Cannabis and Tobacco: A Study of Addiction
A new study published in Frontiers in Psychiatry has been widely reported in recent days. Its apparently groundbreaking conclusion? That tobacco is addictive.
Of course, this isn’t a story in itself. The devastating effects of tobacco consumption on health are well established, as is its overwhelming tendency to cause dependence in users. Why then is this story causing such a stir? The answer, as usual, is simple. It’s been dressed up to make cannabis look bad.
Allow me to explain – researchers from University College London, the University of Queensland, King’s College London, and the South London and the Maudsley NHS Trust undertook a statistical analysis of 33,687 cannabis users who participated in the 2014 Global Drug Survey.
The specific finding which has been the cause of so many misleading headlines revolved around the different methods of consumption of cannabis among the participants, and their likelihood of seeking help to quit cannabis and/or tobacco. Those cannabis users who reported favouring non-tobacco routes (vaporising, pure cannabis joints, bongs, etc) had 61.5% higher odds of wanting professional help to use less cannabis, and 80.6% higher odds of wanting help to use less tobacco, than those users who mixed their cannabis with tobacco.
The conclusion that has been drawn is that mixing cannabis and tobacco somehow makes cannabis more addictive, and that since this is the most popular method of consumption in Europe (but not elsewhere), cannabis users are at significant risk of developing a dependence to the drug because of their tobacco use.
This is a fair assessment, to a point. But what it fails to recognise is that cannabis users who prefer non-tobacco routes – particularly where the mixing of cannabis and tobacco is the most popular method of consumption – are necessarily going to be more likely to want to quit tobacco.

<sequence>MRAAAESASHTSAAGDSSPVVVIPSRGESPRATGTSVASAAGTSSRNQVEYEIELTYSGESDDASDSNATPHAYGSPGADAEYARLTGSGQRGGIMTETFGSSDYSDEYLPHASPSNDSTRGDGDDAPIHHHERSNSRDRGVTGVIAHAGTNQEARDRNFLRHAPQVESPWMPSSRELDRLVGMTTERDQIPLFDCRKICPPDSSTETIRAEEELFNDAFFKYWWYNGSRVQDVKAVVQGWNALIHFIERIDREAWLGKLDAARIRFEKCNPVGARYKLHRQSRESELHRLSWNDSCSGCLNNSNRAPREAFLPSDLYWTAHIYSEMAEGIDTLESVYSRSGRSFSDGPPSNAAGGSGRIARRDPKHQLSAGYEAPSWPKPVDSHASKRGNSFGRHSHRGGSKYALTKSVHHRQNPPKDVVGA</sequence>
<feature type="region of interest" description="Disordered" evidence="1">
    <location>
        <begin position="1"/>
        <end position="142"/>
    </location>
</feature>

It also ignores the growth of medical cannabis, and concentrates, which necessitate not using tobacco. Users who are self-medicating with cannabis will not want to be smoking tobacco if they can help it.
As for why the statistics showed that non-tobacco users were more likely to seek help to stop their cannabis use, it seems logical to presume that this could be down to two factors. Firstly, the fact that they will almost certainly be consuming more cannabis than their tobacco-smoking counterparts, which necessarily puts them at a higher risk of developing some kind of dependence, and secondly that the highly addictive nature of tobacco means people are less likely to want to quit.
The likelihood of wanting to stop using a substance does not necessarily correlate with its actual addictiveness if that addictiveness is a strong enough barrier to wanting to quit. In other words, the assumption that the percentage of users seeking help to stop using a substance is higher the more addictive a substance is, is just that – an assumption. It is not necessarily correct.
What this study really shows is that more people are trying to quit tobacco worldwide than ever before. It should not be used as a stick to beat cannabis with, but instead should be seen as a vindication of good drug policy. Strong regulation and effective education have been successful in getting people to kick their tobacco habit, something that we are not seeing with the tried and failed methods of outright prohibition.
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